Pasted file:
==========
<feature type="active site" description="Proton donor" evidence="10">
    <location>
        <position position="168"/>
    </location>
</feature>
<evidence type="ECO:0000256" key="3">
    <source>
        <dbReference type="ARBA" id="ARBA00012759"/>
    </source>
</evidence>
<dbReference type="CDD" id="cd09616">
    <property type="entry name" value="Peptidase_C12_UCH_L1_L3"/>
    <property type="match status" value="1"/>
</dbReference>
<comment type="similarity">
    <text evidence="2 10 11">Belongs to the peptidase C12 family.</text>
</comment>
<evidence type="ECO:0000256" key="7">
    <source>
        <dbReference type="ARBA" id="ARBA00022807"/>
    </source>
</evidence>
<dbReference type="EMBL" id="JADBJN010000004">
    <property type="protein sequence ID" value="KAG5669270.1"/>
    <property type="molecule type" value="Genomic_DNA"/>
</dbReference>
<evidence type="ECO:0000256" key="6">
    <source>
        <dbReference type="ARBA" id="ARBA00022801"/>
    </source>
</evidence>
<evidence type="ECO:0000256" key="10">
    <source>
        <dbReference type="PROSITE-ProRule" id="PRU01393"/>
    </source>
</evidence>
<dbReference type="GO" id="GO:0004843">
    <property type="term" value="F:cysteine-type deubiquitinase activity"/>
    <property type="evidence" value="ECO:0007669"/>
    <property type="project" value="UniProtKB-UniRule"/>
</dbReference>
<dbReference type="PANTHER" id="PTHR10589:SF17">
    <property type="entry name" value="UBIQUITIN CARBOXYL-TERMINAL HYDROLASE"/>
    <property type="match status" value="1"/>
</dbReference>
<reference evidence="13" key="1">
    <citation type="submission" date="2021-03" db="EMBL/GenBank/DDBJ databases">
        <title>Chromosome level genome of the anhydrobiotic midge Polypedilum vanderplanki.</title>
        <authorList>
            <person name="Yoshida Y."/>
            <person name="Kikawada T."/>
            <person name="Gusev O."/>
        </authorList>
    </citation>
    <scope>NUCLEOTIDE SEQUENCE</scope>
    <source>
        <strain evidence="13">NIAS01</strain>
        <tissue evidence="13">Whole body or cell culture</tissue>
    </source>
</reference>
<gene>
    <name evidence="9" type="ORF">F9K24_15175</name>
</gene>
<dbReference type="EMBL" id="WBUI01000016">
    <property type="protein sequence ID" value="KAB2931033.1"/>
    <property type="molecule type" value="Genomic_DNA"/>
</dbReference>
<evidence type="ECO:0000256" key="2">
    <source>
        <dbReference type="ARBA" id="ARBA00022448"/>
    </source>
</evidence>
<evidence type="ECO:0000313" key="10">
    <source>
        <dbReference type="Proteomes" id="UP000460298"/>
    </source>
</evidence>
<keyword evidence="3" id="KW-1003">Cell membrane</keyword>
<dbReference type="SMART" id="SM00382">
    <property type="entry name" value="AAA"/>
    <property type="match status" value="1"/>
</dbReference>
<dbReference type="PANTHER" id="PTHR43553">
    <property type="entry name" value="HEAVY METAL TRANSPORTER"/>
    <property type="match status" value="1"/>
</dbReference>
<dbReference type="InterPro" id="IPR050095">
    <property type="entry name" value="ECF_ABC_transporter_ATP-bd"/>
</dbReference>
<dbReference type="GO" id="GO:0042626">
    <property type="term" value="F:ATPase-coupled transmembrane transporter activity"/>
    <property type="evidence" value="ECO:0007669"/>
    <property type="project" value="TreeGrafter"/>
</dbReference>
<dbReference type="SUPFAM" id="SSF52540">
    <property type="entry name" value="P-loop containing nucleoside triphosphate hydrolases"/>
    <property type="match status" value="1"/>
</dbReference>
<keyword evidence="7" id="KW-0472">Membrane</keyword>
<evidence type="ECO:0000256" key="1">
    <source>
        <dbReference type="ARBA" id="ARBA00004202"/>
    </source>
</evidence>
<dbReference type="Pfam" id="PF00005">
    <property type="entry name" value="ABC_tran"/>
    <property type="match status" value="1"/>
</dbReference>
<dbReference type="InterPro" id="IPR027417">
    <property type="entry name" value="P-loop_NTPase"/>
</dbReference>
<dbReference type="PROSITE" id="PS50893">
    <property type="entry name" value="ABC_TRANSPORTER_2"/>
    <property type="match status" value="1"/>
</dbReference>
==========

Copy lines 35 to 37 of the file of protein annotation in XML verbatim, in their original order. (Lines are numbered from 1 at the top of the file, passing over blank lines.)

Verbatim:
    </source>
</evidence>
<dbReference type="GO" id="GO:0004843">